Last chance for teen who knocked down Garda on stolen moped

CourtsBy Tom Tuite
Last chance for teen who knocked down Garda on stolen moped

A 16-year-old Dublin boy, who knocked a garda over while speeding on a stolen motorbike, has been given a final chance to avoid a six-month sentence.

The boy admits driving a stolen motorbike, not having a licence or insurance, escape from lawful custody, dangerous driving as well as a hit-and-run charge in connection with the incident in south Dublin on October 25, 2014.

During a pursuit, the teenager had been riding the stolen moped at Mount Tallant Avenue when he knocked over Garda Oliver Farrell who was on foot, the Dublin Children's Court heard.

Judge John O'Connor was furnished with a probation report on the youth which showed the teenager has recently tested positive for cocaine use as well as other substances. He had also come to further garda notice on suspicion of a bicycle theft.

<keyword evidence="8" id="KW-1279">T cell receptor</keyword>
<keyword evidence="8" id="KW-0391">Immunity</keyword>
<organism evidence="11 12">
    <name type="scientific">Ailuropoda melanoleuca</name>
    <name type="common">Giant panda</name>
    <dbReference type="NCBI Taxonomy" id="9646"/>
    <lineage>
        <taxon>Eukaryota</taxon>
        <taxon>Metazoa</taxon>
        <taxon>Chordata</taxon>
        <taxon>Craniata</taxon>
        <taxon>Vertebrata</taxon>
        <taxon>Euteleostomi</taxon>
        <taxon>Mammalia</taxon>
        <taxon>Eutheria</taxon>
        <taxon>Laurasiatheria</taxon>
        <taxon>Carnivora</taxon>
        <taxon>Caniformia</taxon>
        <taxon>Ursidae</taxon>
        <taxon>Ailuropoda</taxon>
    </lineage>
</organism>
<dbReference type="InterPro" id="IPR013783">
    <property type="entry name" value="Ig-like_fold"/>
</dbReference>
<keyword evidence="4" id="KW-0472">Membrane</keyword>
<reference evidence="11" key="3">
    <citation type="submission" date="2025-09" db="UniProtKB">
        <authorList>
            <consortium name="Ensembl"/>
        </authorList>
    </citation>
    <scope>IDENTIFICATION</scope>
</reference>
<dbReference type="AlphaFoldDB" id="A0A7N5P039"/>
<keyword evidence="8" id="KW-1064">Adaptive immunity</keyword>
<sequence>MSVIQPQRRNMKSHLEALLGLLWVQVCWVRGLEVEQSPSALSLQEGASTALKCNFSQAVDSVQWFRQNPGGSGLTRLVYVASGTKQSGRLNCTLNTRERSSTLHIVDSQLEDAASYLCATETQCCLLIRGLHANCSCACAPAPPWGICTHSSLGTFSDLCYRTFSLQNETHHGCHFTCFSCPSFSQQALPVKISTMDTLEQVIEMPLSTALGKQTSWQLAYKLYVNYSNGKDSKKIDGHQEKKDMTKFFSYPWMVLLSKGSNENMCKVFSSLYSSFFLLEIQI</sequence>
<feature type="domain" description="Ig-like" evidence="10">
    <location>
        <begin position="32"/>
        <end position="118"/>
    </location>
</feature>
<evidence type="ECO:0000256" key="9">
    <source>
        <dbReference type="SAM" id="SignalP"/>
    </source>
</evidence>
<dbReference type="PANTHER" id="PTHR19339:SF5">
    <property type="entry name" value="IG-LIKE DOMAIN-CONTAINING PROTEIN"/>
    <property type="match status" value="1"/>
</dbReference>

Judge O'Connor said the teenager was out of control, taking “killer drugs” and putting his life at risk. He had a choose between reforming or getting a six-month term in custody, the judge warned as he adjourned the case until April for sentencing.

The judge warned that this would be the teen's last chance. An updated probation report is to be prepared and he also ordered the boy to agree to drug testing, after which the boy's mother said “thank you”. Judge O'Connor said all this was having an effect on the teen's mother who said said her son, “will not allow me to be his parent.”

Earlier, Garda Farrell said he attempted to stop the teenager but the boy drove at him and he had to take “evasive action”. The garda was struck to his right side and the teenager carried on driving.

There were “numerous incidents of dangerous driving and failing to stop” before the teenager crashed into the back of a patrol car at Harold's Cross Road.
Following his arrest he managed to get out of the garda car and briefly escape before he was recaptured.

Judge O'Connor noted the boy had no prior criminal convictions. A welfare report had shown the teen was becoming “far more challenging and he is at a high risk of re-offending”.

Damian McKeone BL, for the defence, asked the court to note the boy is aware he is at risk of a getting sentence. Earlier counsel said the boy wanted to continue his education and to complete the Leaving Certificate. However, it was conceded the teenager's behaviour had become an issue in his educational course and the boy has had anger-management difficulties.